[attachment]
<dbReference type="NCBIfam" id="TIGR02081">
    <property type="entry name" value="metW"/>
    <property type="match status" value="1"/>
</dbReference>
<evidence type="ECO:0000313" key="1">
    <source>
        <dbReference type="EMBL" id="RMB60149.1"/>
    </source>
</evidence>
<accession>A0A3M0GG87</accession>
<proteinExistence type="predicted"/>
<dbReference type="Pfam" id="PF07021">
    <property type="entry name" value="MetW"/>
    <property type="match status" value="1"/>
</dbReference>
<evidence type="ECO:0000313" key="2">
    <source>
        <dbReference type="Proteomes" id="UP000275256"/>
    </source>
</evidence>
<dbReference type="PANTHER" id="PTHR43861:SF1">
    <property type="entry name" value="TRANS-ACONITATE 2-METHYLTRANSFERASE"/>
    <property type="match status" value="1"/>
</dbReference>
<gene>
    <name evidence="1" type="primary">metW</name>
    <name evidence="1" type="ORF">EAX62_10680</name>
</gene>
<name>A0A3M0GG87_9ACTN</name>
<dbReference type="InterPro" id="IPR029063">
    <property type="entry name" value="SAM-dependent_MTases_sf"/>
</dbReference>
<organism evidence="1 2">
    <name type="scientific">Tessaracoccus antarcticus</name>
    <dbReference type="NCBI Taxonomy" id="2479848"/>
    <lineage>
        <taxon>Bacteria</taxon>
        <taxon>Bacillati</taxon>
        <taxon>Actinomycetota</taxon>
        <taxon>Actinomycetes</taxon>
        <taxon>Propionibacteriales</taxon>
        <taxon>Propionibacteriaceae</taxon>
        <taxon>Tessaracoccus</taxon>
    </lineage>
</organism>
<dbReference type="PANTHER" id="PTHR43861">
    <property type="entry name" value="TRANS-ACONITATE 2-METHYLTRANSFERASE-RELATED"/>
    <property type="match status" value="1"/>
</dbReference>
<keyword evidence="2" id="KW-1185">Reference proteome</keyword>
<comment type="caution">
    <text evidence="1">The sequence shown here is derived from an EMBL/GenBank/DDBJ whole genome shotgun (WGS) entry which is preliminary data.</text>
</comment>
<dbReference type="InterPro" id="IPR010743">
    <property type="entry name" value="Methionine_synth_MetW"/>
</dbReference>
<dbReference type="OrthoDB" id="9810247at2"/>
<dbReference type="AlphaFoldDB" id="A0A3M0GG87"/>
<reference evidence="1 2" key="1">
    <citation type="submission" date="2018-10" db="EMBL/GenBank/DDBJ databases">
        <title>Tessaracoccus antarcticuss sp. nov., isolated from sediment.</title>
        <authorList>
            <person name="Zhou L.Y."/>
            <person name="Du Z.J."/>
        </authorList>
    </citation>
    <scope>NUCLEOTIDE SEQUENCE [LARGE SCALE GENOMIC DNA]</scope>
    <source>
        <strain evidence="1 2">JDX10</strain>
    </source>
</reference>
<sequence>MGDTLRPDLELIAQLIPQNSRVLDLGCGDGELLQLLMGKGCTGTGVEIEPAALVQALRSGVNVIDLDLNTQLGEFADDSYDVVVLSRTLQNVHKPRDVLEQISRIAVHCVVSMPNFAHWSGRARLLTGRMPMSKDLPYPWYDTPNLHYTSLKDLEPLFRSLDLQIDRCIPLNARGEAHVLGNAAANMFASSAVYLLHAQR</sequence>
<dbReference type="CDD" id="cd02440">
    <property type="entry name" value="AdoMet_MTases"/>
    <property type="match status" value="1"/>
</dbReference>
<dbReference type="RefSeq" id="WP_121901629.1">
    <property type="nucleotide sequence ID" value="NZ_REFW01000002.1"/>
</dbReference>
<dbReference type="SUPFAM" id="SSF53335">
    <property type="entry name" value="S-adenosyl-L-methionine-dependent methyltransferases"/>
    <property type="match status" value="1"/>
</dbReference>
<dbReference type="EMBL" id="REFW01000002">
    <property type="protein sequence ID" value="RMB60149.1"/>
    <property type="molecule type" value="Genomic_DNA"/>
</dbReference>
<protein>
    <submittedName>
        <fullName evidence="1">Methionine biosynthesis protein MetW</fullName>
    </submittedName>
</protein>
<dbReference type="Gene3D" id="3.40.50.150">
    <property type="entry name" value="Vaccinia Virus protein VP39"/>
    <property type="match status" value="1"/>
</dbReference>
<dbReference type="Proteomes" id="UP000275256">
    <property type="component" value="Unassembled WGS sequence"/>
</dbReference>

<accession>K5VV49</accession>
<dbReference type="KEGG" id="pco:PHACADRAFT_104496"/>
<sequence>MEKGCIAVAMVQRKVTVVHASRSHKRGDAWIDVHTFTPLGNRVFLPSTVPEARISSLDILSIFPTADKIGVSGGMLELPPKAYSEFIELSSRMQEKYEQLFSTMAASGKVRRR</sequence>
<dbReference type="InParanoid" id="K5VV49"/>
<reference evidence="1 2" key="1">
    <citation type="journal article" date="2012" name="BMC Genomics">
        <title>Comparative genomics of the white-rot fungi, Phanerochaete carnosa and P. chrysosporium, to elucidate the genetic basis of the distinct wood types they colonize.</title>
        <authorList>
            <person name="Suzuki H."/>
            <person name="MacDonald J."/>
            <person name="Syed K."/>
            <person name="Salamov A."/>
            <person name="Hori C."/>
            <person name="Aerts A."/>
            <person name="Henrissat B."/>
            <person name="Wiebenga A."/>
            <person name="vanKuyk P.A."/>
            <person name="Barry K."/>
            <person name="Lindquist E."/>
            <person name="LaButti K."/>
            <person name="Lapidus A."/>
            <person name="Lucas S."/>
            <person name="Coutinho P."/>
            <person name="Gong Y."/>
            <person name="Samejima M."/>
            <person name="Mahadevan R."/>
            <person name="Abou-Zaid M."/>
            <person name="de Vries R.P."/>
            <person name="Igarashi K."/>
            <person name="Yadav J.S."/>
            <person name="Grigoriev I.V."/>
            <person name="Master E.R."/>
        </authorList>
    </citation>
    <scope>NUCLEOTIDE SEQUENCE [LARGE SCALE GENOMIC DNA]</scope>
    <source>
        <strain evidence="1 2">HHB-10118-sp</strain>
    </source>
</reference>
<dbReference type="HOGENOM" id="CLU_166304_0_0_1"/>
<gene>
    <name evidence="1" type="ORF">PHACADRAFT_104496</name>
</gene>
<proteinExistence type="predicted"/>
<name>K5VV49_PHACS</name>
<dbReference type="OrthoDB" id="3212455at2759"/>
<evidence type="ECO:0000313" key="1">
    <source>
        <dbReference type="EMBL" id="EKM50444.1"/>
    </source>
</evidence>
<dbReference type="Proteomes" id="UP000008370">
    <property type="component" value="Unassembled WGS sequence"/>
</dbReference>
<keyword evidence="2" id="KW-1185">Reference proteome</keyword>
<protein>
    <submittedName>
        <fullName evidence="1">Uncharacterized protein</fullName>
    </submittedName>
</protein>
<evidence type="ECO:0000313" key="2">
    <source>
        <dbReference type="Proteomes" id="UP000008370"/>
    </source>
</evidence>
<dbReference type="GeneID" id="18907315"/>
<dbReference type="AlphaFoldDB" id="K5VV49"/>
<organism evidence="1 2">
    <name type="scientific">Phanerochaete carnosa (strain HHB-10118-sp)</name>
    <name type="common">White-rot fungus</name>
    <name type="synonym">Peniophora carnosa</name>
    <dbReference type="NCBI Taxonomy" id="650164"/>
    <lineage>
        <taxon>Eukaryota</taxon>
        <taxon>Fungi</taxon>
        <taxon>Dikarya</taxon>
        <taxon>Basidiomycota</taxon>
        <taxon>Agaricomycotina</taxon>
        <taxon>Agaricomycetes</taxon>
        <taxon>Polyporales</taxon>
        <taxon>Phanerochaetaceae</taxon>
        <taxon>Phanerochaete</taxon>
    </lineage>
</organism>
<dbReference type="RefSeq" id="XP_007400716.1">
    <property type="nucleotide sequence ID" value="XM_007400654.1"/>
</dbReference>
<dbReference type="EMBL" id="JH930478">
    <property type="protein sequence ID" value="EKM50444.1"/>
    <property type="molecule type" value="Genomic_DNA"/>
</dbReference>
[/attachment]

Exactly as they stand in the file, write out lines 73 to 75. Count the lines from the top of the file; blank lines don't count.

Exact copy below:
<dbReference type="CDD" id="cd02440">
    <property type="entry name" value="AdoMet_MTases"/>
    <property type="match status" value="1"/>